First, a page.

They left their hometown of Hama, a village in Syria. Khadija tried not to look at the corpses of her mother and brother lying outside their house. She did not wish to have her last memories of them with their brains blown out. She had no idea if she would survive this quest but she had nothing to lose either. They kept walking with no money, little food and water, only driven by the will to survive. Transport was a luxury, which they could get only twice, that too for miniscule distances. Bombed buildings became their shelter. As they passed Damascus, Khadija’s eyes welled up with tears seeing the once glorious city in ruins. They carefully evaded public spaces and once, nearly missed getting spotted by the Taliban. Every time Salim covered her with his own coat to protect her from the cold or gave up his share of food for her, she realised how wrong her father had been about him. After 5 arduous days of fighting hunger and cheating death, they reached Zaatari. Khadija looked around her to see tiny tents with people filled choc-o-block in each one of them. A little girl cried for her parents. A young widow sat nursing the youngest of her eight children. Two children shared a packet of food that the volunteers were distributing. The world had progressed but progress seemed to have evaded this part of the world. But despite all the misery, they were all united with the hope of seeing another day. The camp housed about 80000 of them. She knew it was time to start afresh. She could finally live without fear. She began to spend her days sewing or helping new refugees settle or caring for the kids of young widows. She prayed for world peace at every session of namaz.

A month later, she spotted a familiar face. “Abu chacha!” she called out. Abu was her father’s friend in the army. He saw Khadija and his eyes welled up with tears. “By the grace of Allah! Your father’s last wish came true! When he learnt that I was quitting the Syrian army and running away, he gave me this letter to give you, with the hope that we would meet sometime in life.” Khadija took the folded paper from him and took a minute to let it sink in that her family had been completely wiped out now, before opening the letter. And reading the letter broke her heart. Because it did not contain her dead father’s blessings. It did not contain pleasantries. It did not contain any traces of paternal love. It said, “Khadija, I whether I come back alive or not, you are going to marry Sulaiman, our neighbour’s son. You marry Salim and you shall get a dying man’s curse.” And as she read the last word, a tear fell from her eye blurring the ink of the letter as it dawned upon her that she lived in a world where it was honourable to hate and die in war, but a disgrace to love and live in peace.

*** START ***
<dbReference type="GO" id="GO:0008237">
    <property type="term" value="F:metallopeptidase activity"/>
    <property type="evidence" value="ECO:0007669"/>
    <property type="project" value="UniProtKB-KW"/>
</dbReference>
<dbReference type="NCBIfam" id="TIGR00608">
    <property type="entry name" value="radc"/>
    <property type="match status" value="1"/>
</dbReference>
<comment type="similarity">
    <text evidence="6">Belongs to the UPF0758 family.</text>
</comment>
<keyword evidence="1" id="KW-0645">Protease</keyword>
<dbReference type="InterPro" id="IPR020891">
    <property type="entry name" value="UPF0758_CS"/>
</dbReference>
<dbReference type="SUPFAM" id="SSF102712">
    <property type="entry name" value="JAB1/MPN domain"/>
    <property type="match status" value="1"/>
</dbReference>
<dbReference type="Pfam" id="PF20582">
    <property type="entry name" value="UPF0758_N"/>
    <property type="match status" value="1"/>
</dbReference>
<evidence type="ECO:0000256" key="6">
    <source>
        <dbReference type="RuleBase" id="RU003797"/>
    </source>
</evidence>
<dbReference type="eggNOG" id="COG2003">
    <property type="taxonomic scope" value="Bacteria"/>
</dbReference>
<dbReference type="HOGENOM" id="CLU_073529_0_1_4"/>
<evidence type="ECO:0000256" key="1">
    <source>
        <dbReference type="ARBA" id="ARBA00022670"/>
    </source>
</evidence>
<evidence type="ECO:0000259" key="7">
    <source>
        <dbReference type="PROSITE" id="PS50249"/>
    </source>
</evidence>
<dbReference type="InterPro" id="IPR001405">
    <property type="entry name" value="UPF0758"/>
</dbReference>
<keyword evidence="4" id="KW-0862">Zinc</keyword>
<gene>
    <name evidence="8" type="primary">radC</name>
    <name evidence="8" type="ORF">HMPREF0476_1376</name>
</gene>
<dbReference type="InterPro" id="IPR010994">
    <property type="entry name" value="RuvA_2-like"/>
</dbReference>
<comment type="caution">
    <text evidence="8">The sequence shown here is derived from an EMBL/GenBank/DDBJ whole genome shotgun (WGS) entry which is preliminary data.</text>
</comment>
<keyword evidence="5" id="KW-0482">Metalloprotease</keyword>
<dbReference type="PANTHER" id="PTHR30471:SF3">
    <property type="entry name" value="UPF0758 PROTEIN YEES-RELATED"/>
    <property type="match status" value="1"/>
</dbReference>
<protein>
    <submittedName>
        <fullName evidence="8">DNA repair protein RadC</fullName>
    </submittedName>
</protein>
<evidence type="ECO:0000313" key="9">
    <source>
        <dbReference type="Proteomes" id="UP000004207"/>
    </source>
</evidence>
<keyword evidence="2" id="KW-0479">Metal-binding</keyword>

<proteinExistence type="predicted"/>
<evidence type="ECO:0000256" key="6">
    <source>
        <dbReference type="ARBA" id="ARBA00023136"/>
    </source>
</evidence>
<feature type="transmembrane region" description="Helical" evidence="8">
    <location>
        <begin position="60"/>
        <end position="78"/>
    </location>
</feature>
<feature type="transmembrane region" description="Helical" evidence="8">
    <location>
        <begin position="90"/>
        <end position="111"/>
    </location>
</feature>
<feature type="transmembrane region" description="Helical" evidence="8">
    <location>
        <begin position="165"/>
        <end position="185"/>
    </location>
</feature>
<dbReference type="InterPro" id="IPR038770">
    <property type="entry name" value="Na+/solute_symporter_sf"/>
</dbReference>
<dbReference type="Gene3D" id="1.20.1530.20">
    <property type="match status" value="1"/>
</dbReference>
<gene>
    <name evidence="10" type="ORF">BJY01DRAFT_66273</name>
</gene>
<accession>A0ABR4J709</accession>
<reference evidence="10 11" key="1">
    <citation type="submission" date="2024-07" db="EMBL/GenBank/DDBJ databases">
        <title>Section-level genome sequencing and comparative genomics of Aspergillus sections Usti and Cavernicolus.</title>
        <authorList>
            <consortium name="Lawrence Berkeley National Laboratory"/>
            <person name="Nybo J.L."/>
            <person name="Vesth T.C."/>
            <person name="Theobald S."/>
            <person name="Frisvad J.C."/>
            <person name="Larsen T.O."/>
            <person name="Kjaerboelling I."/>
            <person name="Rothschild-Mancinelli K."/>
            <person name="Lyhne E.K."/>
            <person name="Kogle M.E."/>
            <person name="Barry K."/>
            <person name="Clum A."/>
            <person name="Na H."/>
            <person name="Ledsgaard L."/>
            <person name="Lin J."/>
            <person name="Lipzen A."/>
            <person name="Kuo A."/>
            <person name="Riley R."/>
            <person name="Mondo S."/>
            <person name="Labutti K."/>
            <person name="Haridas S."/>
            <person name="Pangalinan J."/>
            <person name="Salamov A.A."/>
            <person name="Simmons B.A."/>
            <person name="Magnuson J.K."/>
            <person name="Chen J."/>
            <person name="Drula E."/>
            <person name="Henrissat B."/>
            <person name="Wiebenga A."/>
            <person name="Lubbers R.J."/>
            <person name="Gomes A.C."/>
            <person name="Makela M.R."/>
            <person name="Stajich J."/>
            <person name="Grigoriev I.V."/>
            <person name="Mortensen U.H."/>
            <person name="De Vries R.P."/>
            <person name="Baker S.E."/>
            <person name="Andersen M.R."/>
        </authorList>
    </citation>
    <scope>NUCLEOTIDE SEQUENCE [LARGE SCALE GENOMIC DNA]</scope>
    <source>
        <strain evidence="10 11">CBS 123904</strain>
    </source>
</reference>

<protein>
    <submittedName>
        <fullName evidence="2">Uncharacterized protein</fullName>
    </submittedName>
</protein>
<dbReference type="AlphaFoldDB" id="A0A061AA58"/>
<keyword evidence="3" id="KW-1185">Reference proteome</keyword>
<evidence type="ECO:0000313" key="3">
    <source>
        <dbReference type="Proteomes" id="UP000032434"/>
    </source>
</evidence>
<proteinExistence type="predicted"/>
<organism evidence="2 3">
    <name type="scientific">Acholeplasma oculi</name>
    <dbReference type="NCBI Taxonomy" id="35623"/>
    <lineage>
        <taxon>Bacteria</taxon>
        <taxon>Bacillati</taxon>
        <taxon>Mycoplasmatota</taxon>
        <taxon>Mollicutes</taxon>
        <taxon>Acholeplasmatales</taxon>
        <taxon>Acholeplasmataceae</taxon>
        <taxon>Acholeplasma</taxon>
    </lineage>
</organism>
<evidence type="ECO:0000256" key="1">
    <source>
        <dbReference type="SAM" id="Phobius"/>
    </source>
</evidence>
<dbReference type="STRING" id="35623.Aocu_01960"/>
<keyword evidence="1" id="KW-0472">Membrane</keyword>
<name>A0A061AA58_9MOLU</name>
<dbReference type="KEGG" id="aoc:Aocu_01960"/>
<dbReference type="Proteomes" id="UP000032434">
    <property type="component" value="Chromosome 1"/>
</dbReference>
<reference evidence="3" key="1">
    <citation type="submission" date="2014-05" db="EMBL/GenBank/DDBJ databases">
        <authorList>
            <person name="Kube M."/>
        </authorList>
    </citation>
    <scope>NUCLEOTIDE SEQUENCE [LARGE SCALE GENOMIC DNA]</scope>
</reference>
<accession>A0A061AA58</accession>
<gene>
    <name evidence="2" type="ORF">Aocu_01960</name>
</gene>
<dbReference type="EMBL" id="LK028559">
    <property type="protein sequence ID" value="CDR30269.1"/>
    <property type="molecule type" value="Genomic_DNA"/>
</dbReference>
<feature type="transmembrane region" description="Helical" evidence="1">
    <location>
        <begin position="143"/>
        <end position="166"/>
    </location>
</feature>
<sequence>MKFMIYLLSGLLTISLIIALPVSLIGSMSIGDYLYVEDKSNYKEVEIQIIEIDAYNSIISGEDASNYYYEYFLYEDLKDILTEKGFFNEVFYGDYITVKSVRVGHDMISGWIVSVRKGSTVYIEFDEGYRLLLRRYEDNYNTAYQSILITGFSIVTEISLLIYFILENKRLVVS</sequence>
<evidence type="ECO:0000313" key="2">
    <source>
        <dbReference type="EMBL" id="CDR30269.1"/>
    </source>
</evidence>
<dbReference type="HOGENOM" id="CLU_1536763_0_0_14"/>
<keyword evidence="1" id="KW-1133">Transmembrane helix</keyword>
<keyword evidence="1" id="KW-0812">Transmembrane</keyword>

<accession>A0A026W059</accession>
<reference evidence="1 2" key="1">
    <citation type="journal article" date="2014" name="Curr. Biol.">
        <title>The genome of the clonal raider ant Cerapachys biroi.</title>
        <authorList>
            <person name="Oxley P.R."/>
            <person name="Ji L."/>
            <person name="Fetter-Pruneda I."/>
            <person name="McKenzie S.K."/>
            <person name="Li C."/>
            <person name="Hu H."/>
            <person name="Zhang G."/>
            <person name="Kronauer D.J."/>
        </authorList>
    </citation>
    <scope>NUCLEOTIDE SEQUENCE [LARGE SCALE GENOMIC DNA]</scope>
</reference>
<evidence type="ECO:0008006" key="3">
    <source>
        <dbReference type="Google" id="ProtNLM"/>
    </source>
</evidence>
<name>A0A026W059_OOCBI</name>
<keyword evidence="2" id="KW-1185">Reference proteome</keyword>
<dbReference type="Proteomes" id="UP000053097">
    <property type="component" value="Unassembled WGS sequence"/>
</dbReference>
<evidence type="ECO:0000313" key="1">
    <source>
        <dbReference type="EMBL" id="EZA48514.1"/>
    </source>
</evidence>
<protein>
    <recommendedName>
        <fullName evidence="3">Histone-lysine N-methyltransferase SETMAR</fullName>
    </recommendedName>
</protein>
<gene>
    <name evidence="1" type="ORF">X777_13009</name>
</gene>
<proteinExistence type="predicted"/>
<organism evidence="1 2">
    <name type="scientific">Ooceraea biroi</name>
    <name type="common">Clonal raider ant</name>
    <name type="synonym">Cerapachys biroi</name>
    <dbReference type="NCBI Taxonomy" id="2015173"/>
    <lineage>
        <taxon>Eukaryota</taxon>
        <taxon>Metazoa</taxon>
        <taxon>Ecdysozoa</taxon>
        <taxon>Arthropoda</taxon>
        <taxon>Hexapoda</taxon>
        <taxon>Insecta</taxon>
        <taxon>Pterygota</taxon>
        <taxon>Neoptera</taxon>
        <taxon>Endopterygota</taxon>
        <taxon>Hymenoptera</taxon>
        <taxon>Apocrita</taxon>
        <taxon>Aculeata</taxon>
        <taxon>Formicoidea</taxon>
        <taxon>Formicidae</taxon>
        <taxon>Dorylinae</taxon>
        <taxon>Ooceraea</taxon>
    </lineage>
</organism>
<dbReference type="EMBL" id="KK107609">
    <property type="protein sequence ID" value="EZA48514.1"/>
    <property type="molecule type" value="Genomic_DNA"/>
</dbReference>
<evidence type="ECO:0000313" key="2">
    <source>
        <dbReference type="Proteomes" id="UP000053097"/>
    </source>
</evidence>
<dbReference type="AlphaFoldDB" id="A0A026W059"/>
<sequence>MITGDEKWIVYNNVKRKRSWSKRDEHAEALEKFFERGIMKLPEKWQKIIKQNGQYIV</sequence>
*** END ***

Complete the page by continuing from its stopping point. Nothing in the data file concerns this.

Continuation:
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5 Responses

  1. Kasturi Sengupta says:

    Very well written Mansi and a touching story real…really don’t know what to say..feel a lump in my throat

  2. Kasturi Sengupta says:

    Wonderfully written

  3. Dr Sunil R Vaze says:

    Remarkable narrative!!

  4. Dr. Vispi H. Jokhi says:

    Well articulated and written blog. Just one thing here is that the reason why the father wanted Sulaiman as his son in law and not Salim is not very clear.

    • Manasi Rege says:

      Thank you so much. 😊
      There is no specific reason for the father to despise Salim except that he felt Sulaiman was more suitable for his daughter. The main issue here was that he had a problem with his daughter loving a boy who was not his first choice and he believed his daughter should have no say in that. Above all, the father felt that his daughter deviating slightly from his wishes was an issue bigger than major issues around them such as war and food shortage.